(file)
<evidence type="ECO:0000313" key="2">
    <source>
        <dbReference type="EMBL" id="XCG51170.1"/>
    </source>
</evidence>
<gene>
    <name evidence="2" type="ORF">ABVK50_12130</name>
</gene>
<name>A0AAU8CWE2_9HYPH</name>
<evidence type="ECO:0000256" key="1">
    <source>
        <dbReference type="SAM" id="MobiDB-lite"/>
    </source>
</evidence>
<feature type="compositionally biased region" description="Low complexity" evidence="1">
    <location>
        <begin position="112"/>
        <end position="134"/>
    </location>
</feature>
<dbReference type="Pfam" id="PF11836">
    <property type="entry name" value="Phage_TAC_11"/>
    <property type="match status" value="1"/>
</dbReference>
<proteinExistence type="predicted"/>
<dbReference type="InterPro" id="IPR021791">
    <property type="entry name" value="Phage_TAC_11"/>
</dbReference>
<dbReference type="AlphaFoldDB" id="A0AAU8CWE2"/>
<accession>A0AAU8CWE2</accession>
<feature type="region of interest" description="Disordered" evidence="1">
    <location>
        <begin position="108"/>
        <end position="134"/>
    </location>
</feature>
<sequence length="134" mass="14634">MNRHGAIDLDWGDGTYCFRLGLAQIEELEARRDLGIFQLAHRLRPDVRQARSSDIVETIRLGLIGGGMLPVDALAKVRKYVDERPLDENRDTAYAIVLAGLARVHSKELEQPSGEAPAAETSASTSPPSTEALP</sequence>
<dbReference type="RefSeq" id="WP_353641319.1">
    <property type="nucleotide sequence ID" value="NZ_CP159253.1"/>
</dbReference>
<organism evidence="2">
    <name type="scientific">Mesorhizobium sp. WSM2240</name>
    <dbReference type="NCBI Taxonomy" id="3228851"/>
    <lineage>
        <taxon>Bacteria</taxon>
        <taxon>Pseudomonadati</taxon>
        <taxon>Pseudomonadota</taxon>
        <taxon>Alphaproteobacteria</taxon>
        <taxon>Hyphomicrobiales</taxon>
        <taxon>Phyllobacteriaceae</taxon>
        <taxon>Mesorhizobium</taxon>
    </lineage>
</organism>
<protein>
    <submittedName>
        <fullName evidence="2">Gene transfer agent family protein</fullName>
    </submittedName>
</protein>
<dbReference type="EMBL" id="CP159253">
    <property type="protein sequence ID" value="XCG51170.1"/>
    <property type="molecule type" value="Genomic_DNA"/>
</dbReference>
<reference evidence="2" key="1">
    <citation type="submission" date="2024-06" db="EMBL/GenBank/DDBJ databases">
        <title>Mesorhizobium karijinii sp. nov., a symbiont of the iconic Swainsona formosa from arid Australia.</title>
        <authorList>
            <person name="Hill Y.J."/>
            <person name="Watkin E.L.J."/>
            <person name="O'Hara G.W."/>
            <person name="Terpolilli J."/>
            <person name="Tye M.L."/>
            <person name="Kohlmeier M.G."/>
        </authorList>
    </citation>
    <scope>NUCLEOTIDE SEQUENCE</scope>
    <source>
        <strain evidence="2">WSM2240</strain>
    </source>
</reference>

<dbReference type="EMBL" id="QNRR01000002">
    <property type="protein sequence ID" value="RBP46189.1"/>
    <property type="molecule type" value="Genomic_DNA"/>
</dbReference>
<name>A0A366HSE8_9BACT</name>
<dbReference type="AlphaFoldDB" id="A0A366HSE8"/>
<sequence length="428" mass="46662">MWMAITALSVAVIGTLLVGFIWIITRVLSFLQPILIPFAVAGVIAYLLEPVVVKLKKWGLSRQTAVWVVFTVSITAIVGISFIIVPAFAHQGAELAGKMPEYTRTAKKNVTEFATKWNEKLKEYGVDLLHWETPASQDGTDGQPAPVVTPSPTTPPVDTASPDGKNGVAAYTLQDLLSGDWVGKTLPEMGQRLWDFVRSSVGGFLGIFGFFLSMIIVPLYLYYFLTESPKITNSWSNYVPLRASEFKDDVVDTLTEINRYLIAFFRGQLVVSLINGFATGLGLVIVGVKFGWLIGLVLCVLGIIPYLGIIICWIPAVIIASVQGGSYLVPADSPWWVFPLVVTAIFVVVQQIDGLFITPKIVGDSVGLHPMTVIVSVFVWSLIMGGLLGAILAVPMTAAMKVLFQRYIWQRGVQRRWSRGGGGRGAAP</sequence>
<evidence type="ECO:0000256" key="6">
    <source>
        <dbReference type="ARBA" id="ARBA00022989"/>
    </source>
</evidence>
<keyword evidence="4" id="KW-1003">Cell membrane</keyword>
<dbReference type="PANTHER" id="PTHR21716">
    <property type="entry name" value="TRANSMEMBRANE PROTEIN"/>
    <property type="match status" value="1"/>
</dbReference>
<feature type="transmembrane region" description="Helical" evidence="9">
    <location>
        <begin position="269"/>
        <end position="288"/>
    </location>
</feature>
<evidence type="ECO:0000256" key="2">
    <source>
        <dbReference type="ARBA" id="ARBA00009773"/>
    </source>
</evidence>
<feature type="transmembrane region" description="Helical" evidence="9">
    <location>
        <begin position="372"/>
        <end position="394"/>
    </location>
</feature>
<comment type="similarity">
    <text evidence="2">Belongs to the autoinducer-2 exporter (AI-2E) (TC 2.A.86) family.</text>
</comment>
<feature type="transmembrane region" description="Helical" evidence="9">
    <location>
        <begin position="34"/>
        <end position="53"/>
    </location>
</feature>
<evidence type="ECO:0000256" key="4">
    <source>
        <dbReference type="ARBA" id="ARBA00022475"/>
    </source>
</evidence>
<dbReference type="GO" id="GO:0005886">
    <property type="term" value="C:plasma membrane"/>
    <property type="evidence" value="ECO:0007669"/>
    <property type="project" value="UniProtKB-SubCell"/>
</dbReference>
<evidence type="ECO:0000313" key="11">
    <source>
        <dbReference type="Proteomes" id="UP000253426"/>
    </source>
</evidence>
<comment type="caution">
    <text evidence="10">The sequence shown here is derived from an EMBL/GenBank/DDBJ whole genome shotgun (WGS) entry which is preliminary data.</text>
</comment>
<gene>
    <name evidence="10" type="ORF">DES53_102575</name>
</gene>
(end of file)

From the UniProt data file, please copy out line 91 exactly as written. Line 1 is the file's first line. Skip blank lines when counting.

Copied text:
</evidence>